How women can boost orgasm
While most women have problem experiencing orgasm, which has affected their sex life, new study has revealed effective and noninvasive treatment for this condition. Female sexual dysfunction, often characterised by inability to orgasm, which is the stimulation of the vaginal or clitoral, affects a large number of women,
Around 40 per cent of women experience sexual dysfunction, which is defined as “a problem that occurs during the sexual response cycle that prevents the individual from experiencing satisfaction from sexual activity”, with few treatments that have generally been ineffective.For instance, doctors may prescribe sildenafil (brand name Viagra), but this drug does not tend to improve women’s ability to orgasm.
Meanwhile, researchers from the University of Michigan in Ann Arbor have stumbled upon a therapy that, surprisingly, seems to boost women’s sexual function.The researchers noticed that applying neuromodulation treatments, which involve light and targeted electrical stimulation, for bladder dysfunction seemed to also improve some of the women’s sexual function.
They conducted recent studies both in animals and humans. The investigators tested the therapy’s effectiveness in a rat model, where they stimulated nerves in both the genital and ankle regions of the rodents. After about 15 to 30 minutes, they saw that the rats experienced a significant increase in vaginal blood flow, suggesting increased sensitivity.
While in humans, the lead researcher, Tim Bruns and his team then worked with female volunteers with healthy bladders but who were trying to overcome sexual dysfunction.These volunteers all received 12 transcutaneous electrical nerve stimulation therapy sessions, which lasted for half an hour each. During the sessions, the researchers placed electrodes either around the women’s genital areas or on their ankles.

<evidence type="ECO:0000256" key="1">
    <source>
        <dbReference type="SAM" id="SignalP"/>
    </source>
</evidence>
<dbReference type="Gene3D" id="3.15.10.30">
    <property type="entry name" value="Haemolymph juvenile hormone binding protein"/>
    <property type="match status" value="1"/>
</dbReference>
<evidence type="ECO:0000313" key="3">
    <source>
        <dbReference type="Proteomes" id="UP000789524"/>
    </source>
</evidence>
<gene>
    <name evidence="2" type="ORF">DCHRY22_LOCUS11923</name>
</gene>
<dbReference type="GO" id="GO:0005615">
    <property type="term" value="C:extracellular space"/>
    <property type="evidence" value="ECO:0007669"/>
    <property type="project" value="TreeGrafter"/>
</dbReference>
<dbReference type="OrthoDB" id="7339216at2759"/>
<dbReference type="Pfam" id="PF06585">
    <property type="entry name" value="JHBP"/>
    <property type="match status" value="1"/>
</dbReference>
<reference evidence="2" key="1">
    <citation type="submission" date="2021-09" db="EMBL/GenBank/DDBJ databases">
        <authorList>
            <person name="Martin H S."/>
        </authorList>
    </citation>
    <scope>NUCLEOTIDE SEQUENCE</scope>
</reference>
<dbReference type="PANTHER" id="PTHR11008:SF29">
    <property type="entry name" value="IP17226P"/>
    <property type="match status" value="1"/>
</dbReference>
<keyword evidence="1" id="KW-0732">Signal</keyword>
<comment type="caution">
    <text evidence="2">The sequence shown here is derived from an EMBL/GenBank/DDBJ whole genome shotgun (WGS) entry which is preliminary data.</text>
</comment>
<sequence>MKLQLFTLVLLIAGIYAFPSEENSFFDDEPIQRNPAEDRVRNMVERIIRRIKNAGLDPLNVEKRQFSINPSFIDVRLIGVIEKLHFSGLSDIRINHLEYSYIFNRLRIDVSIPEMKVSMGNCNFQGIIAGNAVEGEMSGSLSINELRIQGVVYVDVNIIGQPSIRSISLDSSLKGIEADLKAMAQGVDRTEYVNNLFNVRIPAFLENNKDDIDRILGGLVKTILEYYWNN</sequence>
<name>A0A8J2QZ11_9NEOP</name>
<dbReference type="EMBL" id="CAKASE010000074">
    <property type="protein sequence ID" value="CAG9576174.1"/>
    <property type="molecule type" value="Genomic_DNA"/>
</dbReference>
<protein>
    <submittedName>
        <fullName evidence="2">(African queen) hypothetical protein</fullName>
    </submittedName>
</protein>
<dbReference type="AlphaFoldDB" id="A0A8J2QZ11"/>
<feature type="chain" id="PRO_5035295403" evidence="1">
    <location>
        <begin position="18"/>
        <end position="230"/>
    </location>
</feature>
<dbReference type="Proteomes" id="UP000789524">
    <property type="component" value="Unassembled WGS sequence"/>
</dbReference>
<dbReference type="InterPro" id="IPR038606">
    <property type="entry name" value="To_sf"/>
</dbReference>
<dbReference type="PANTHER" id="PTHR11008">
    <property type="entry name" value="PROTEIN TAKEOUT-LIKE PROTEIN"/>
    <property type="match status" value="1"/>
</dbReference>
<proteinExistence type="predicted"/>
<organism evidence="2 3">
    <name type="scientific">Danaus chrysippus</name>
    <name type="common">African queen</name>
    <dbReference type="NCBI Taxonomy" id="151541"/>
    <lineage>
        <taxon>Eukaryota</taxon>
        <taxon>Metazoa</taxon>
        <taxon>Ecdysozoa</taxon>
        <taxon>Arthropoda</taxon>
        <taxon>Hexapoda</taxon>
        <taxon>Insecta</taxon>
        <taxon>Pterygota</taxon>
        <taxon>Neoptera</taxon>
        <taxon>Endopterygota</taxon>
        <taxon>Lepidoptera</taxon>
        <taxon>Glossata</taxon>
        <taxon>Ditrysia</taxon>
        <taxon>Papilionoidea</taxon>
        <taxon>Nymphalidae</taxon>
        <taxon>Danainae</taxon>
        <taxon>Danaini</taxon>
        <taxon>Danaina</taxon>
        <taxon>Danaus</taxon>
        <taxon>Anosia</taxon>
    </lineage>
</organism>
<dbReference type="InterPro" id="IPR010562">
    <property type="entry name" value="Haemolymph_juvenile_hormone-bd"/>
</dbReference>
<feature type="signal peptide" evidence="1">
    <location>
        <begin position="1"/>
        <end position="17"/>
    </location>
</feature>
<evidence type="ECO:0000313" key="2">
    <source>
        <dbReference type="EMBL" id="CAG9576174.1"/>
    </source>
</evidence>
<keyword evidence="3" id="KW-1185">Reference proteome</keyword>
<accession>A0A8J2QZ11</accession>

After these sessions, eight out of the nine participants reported more intense arousal, better vaginal lubrication, or being able to achieve orgasm again.The study was published in the journal Neuromodulation.
“Across a variety of clinical studies, if you get a 50 percent improvement in symptoms, you can consider that a successful response,” notes Bruns, adding, “We had four participants meet or exceed that threshold.”
One of the participants, who is a 53-year-old woman claimed the therapy was effective against the difficulties she was experiencing in achieving orgasms, while describing the stimulation as “a bizarre, pressure vibration sensation.”
Despite the fact that the therapy felt unusual, she explains that it was not too difficult to adjust to.She said: “After a few minutes you get used to it. It worked for me. I am not 100 percent back to the way I was, but I can have orgasms again and they are pretty good ones.”
Even though the study’s results are very promising and the improvements seem to be greater than those granted by drugs, the researchers noted that it is important to replicate them in future studies to make sure that the positive effects are not due to the placebo effect.
The co-author of the study, Dr. Priyanka Gupta said: “ This study presents an alternative method for treating female sexual dysfunction that is nonpharmacologic and non invasive”, adding that “Through studies like this, we can further understand female sexual arousal and offer treatments for a disorder that has very few options.”
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